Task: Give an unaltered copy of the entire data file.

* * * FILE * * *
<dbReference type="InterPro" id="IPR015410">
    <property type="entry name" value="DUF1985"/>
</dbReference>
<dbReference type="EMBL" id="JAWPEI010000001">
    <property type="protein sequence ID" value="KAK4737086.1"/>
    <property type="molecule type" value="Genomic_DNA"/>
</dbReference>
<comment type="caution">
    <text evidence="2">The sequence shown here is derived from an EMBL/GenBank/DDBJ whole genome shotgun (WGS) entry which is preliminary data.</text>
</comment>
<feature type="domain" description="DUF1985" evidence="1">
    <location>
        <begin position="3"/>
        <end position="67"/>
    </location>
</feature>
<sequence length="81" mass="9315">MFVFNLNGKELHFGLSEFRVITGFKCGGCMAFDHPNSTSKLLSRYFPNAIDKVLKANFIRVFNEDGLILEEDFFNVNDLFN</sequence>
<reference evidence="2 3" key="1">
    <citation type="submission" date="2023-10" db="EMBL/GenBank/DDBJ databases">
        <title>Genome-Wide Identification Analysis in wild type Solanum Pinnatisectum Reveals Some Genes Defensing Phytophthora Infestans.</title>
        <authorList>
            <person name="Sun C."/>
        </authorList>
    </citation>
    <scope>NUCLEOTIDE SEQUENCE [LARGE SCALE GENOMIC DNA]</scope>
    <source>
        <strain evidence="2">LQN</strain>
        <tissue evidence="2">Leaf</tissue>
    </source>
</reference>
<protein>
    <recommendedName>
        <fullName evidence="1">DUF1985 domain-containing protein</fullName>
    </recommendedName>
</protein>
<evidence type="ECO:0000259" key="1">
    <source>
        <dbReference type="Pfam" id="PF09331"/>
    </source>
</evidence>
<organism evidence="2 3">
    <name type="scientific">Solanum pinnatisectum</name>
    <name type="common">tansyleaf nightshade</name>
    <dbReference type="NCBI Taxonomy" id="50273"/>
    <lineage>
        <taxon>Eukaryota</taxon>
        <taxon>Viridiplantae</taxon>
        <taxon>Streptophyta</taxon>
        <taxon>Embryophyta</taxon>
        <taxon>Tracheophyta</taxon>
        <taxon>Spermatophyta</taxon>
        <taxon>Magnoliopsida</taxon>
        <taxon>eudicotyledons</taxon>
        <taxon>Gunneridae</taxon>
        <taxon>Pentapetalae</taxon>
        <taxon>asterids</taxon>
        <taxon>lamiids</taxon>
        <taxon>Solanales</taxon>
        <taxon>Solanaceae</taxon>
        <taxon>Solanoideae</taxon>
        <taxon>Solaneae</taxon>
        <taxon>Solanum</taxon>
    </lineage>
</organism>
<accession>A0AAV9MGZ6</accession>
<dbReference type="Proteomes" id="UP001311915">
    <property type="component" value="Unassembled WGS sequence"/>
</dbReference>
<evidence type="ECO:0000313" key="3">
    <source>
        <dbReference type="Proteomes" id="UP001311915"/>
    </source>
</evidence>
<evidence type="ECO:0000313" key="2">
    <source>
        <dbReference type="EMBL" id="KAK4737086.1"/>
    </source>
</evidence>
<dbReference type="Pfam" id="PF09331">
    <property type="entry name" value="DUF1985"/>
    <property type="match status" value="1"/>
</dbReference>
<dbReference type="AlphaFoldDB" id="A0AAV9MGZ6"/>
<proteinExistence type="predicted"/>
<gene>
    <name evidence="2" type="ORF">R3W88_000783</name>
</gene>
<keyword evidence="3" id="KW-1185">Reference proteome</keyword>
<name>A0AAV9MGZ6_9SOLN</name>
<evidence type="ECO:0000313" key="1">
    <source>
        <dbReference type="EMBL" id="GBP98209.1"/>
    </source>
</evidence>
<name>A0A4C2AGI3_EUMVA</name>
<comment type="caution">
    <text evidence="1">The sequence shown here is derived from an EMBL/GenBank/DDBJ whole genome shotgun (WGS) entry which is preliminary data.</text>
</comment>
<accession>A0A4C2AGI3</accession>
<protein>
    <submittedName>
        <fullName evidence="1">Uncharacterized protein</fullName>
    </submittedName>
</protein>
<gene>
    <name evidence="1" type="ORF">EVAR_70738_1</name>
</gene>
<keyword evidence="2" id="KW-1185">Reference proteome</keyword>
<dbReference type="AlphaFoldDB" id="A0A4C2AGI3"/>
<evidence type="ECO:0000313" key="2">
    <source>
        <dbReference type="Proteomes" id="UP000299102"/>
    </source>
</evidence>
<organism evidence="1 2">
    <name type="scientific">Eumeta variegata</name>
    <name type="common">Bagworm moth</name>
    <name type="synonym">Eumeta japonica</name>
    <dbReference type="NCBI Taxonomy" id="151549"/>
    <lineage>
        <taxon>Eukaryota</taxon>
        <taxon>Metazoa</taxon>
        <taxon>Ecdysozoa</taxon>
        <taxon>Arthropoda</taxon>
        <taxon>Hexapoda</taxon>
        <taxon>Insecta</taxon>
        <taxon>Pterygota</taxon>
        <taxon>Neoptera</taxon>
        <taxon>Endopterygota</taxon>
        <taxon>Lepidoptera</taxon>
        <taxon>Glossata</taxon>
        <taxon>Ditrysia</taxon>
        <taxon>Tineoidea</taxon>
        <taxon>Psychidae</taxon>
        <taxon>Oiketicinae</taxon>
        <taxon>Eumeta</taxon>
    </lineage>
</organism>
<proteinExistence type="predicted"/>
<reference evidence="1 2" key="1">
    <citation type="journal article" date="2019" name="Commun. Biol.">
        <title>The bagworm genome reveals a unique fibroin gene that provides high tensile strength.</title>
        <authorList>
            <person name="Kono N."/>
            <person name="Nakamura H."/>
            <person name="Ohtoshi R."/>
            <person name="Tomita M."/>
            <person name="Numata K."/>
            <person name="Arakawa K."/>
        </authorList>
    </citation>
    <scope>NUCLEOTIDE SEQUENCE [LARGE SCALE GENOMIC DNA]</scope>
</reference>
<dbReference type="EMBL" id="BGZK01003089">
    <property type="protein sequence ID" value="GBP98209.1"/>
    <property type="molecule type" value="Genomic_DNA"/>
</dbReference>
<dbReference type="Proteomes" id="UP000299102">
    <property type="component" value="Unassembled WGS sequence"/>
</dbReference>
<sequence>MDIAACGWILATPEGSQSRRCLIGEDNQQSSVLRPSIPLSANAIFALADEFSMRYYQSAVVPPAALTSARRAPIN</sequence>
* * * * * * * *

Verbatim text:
<dbReference type="InterPro" id="IPR015410">
    <property type="entry name" value="DUF1985"/>
</dbReference>
<dbReference type="EMBL" id="JAWPEI010000001">
    <property type="protein sequence ID" value="KAK4737086.1"/>
    <property type="molecule type" value="Genomic_DNA"/>
</dbReference>
<comment type="caution">
    <text evidence="2">The sequence shown here is derived from an EMBL/GenBank/DDBJ whole genome shotgun (WGS) entry which is preliminary data.</text>
</comment>
<feature type="domain" description="DUF1985" evidence="1">
    <location>
        <begin position="3"/>
        <end position="67"/>
    </location>
</feature>
<sequence length="81" mass="9315">MFVFNLNGKELHFGLSEFRVITGFKCGGCMAFDHPNSTSKLLSRYFPNAIDKVLKANFIRVFNEDGLILEEDFFNVNDLFN</sequence>
<reference evidence="2 3" key="1">
    <citation type="submission" date="2023-10" db="EMBL/GenBank/DDBJ databases">
        <title>Genome-Wide Identification Analysis in wild type Solanum Pinnatisectum Reveals Some Genes Defensing Phytophthora Infestans.</title>
        <authorList>
            <person name="Sun C."/>
        </authorList>
    </citation>
    <scope>NUCLEOTIDE SEQUENCE [LARGE SCALE GENOMIC DNA]</scope>
    <source>
        <strain evidence="2">LQN</strain>
        <tissue evidence="2">Leaf</tissue>
    </source>
</reference>
<protein>
    <recommendedName>
        <fullName evidence="1">DUF1985 domain-containing protein</fullName>
    </recommendedName>
</protein>
<evidence type="ECO:0000259" key="1">
    <source>
        <dbReference type="Pfam" id="PF09331"/>
    </source>
</evidence>
<organism evidence="2 3">
    <name type="scientific">Solanum pinnatisectum</name>
    <name type="common">tansyleaf nightshade</name>
    <dbReference type="NCBI Taxonomy" id="50273"/>
    <lineage>
        <taxon>Eukaryota</taxon>
        <taxon>Viridiplantae</taxon>
        <taxon>Streptophyta</taxon>
        <taxon>Embryophyta</taxon>
        <taxon>Tracheophyta</taxon>
        <taxon>Spermatophyta</taxon>
        <taxon>Magnoliopsida</taxon>
        <taxon>eudicotyledons</taxon>
        <taxon>Gunneridae</taxon>
        <taxon>Pentapetalae</taxon>
        <taxon>asterids</taxon>
        <taxon>lamiids</taxon>
        <taxon>Solanales</taxon>
        <taxon>Solanaceae</taxon>
        <taxon>Solanoideae</taxon>
        <taxon>Solaneae</taxon>
        <taxon>Solanum</taxon>
    </lineage>
</organism>
<accession>A0AAV9MGZ6</accession>
<dbReference type="Proteomes" id="UP001311915">
    <property type="component" value="Unassembled WGS sequence"/>
</dbReference>
<evidence type="ECO:0000313" key="3">
    <source>
        <dbReference type="Proteomes" id="UP001311915"/>
    </source>
</evidence>
<evidence type="ECO:0000313" key="2">
    <source>
        <dbReference type="EMBL" id="KAK4737086.1"/>
    </source>
</evidence>
<dbReference type="Pfam" id="PF09331">
    <property type="entry name" value="DUF1985"/>
    <property type="match status" value="1"/>
</dbReference>
<dbReference type="AlphaFoldDB" id="A0AAV9MGZ6"/>
<proteinExistence type="predicted"/>
<gene>
    <name evidence="2" type="ORF">R3W88_000783</name>
</gene>
<keyword evidence="3" id="KW-1185">Reference proteome</keyword>
<name>A0AAV9MGZ6_9SOLN</name>
<evidence type="ECO:0000313" key="1">
    <source>
        <dbReference type="EMBL" id="GBP98209.1"/>
    </source>
</evidence>
<name>A0A4C2AGI3_EUMVA</name>
<comment type="caution">
    <text evidence="1">The sequence shown here is derived from an EMBL/GenBank/DDBJ whole genome shotgun (WGS) entry which is preliminary data.</text>
</comment>
<accession>A0A4C2AGI3</accession>
<protein>
    <submittedName>
        <fullName evidence="1">Uncharacterized protein</fullName>
    </submittedName>
</protein>
<gene>
    <name evidence="1" type="ORF">EVAR_70738_1</name>
</gene>
<keyword evidence="2" id="KW-1185">Reference proteome</keyword>
<dbReference type="AlphaFoldDB" id="A0A4C2AGI3"/>
<evidence type="ECO:0000313" key="2">
    <source>
        <dbReference type="Proteomes" id="UP000299102"/>
    </source>
</evidence>
<organism evidence="1 2">
    <name type="scientific">Eumeta variegata</name>
    <name type="common">Bagworm moth</name>
    <name type="synonym">Eumeta japonica</name>
    <dbReference type="NCBI Taxonomy" id="151549"/>
    <lineage>
        <taxon>Eukaryota</taxon>
        <taxon>Metazoa</taxon>
        <taxon>Ecdysozoa</taxon>
        <taxon>Arthropoda</taxon>
        <taxon>Hexapoda</taxon>
        <taxon>Insecta</taxon>
        <taxon>Pterygota</taxon>
        <taxon>Neoptera</taxon>
        <taxon>Endopterygota</taxon>
        <taxon>Lepidoptera</taxon>
        <taxon>Glossata</taxon>
        <taxon>Ditrysia</taxon>
        <taxon>Tineoidea</taxon>
        <taxon>Psychidae</taxon>
        <taxon>Oiketicinae</taxon>
        <taxon>Eumeta</taxon>
    </lineage>
</organism>
<proteinExistence type="predicted"/>
<reference evidence="1 2" key="1">
    <citation type="journal article" date="2019" name="Commun. Biol.">
        <title>The bagworm genome reveals a unique fibroin gene that provides high tensile strength.</title>
        <authorList>
            <person name="Kono N."/>
            <person name="Nakamura H."/>
            <person name="Ohtoshi R."/>
            <person name="Tomita M."/>
            <person name="Numata K."/>
            <person name="Arakawa K."/>
        </authorList>
    </citation>
    <scope>NUCLEOTIDE SEQUENCE [LARGE SCALE GENOMIC DNA]</scope>
</reference>
<dbReference type="EMBL" id="BGZK01003089">
    <property type="protein sequence ID" value="GBP98209.1"/>
    <property type="molecule type" value="Genomic_DNA"/>
</dbReference>
<dbReference type="Proteomes" id="UP000299102">
    <property type="component" value="Unassembled WGS sequence"/>
</dbReference>
<sequence>MDIAACGWILATPEGSQSRRCLIGEDNQQSSVLRPSIPLSANAIFALADEFSMRYYQSAVVPPAALTSARRAPIN</sequence>